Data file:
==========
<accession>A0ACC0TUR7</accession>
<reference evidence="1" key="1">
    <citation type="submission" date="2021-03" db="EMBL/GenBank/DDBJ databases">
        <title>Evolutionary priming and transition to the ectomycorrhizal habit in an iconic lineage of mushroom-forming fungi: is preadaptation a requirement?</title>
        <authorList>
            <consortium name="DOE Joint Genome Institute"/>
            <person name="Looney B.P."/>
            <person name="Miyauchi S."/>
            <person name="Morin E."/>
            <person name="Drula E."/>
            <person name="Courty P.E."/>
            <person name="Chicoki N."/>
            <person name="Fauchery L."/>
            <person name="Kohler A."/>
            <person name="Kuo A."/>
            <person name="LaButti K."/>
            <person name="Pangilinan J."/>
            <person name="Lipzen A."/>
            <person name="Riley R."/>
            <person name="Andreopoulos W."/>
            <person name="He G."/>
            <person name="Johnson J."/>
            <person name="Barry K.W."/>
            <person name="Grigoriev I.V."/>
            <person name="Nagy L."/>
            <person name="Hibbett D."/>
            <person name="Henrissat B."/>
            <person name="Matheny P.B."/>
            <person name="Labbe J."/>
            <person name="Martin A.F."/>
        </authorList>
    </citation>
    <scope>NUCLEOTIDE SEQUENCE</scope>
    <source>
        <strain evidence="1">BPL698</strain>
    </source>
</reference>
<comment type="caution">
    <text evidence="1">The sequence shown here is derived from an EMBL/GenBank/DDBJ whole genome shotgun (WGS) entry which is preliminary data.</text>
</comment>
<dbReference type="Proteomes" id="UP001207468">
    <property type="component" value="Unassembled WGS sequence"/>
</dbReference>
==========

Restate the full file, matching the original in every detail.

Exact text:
<accession>A0ACC0TUR7</accession>
<reference evidence="1" key="1">
    <citation type="submission" date="2021-03" db="EMBL/GenBank/DDBJ databases">
        <title>Evolutionary priming and transition to the ectomycorrhizal habit in an iconic lineage of mushroom-forming fungi: is preadaptation a requirement?</title>
        <authorList>
            <consortium name="DOE Joint Genome Institute"/>
            <person name="Looney B.P."/>
            <person name="Miyauchi S."/>
            <person name="Morin E."/>
            <person name="Drula E."/>
            <person name="Courty P.E."/>
            <person name="Chicoki N."/>
            <person name="Fauchery L."/>
            <person name="Kohler A."/>
            <person name="Kuo A."/>
            <person name="LaButti K."/>
            <person name="Pangilinan J."/>
            <person name="Lipzen A."/>
            <person name="Riley R."/>
            <person name="Andreopoulos W."/>
            <person name="He G."/>
            <person name="Johnson J."/>
            <person name="Barry K.W."/>
            <person name="Grigoriev I.V."/>
            <person name="Nagy L."/>
            <person name="Hibbett D."/>
            <person name="Henrissat B."/>
            <person name="Matheny P.B."/>
            <person name="Labbe J."/>
            <person name="Martin A.F."/>
        </authorList>
    </citation>
    <scope>NUCLEOTIDE SEQUENCE</scope>
    <source>
        <strain evidence="1">BPL698</strain>
    </source>
</reference>
<comment type="caution">
    <text evidence="1">The sequence shown here is derived from an EMBL/GenBank/DDBJ whole genome shotgun (WGS) entry which is preliminary data.</text>
</comment>
<dbReference type="Proteomes" id="UP001207468">
    <property type="component" value="Unassembled WGS sequence"/>
</dbReference>